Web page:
"Ice cream for the fam: $15 or so. Madagascar 3 soundtrack:$10. Dancing in the car with my babies on the way? Priceless. :-)" ~my Facebook status last night
It was a warm, sunny, spring evening. When you've already been to the park, you've had your dinner, and there's still plenty of sunshine before bedtime, what do you do?
Why you go and get ice cream, of course! And where there's a princess, there will be pink ice cream. And where there's a brother who doesn't like ice cream (I know!) there is annoying to be done. Well, there's also a lime-aid for said brother.
As we entered the store, however, I had another near-panic when I remembered one thing... we had to wait in line. I had been looking forward to this trip for the littles, because it's a rare treat... even a delicacy... in our family to get to stand at the counter and choose whatever flavor of ice cream you want. This was our Maelynn's first time to get to do this, and of course her choice was cherry chocolate chip, simply because it was pink.
On our way in the store, I remembered this little tidbit of useful information about standing in line as a group of about five teenagers walked in the store just ahead of us. Enter small panic attack.
Now this is something I did in this particular chain store growing up bunches of times. It was a treat, yes, especially when it was just mother and I living in OKC. But never something to talk about before hand. Waiting in line was just a little more time to stand there and look at the bright different colors of frozen goodness. More time to visit with mom.
For our family, in this family... a wait in line is a meltdown waiting to happen. It's practically chasing one down in the crowd and shouting, "Hey! Over here!"
The littles are easy. They were good and super excited to pick their treat. Ryan? He wiggled, giggled, and got so close to the folks we waited behind that it made me uncomfortable. It was like trying to force a puppy to wait in line. Only this was a rather large puppy with opposable thumbs. He grasped the top of the ice cream freezer window/sneezeguard thing and tried with all his might to jump... I'm not sure if he was headed over or on top or if he was just trying to see, or maybe how high he could jump?
As I watched him, I fought the urge to cut and run. The noises in there, after all, would surely set him off soon. I never thought about it before, but a place like this has a lot to take in! Lots of blenders whirring, machines running, people around and about. I could not believe that I didn't think of this.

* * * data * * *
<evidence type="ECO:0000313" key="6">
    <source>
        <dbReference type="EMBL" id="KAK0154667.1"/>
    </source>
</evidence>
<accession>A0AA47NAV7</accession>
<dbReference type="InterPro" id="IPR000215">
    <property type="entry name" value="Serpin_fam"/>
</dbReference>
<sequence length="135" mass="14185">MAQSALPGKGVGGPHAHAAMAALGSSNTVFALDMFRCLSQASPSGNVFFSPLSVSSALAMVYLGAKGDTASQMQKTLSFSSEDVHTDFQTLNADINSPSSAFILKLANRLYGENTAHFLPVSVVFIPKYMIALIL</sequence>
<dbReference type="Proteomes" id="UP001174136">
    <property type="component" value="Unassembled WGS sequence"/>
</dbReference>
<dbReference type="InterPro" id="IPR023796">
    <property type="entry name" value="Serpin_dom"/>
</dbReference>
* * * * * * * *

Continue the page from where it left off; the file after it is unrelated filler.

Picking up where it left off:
It was close to the time we paid for our cones when I realized, as a dad in the family behind us obviously stared at Ryan in his stimmy, happy world... we're just going to have to get used to some staring.
This dad wasn't trying to be rude. I don't think he was disapproving, but he and the boy in front of us in line had apparently not experienced someone like Ryan. And the truth is, no matter how used all his behaviors that I am, no matter how much I advocate, we will be stared at.
Here's the best part of this... it didn't bother me. Finally. Granted, I truly believe these were stares of awe and maybe interest at something they'd never seen. But every stare used to hurt. I was ready to explain if someone happened to be interested enough to ask, but no one did. Even the sweet teenage girl who Ryan sidled up to, saying, "Hi there, lil' fella!" She smiled, she responded, but she didn't ask. Which is fine.
Asking would have been fine, too... but only if she wanted to know.
If you do ever just want to know, just to learn, not as an opening to share your opinion, it's fine to ask... and here are some good starter questions. Lisa at AutismWonderland posted 10 Questions You Should Not be Afraid to Ask an Autism Parent. Good starters.
But frankly, I am thankful that we didn't think about how hard waiting in line could be. I'm glad, for once, that we just got excited and went.
And I must thank the Lord for the peace and security to not be ruffled by the stares. At least not this time.
And most certainly, thanks be to God for ice cream, little kids, and warm spring days; for they make the most cautious, practiced, routine mama in me remember what it's like to be a little carefree.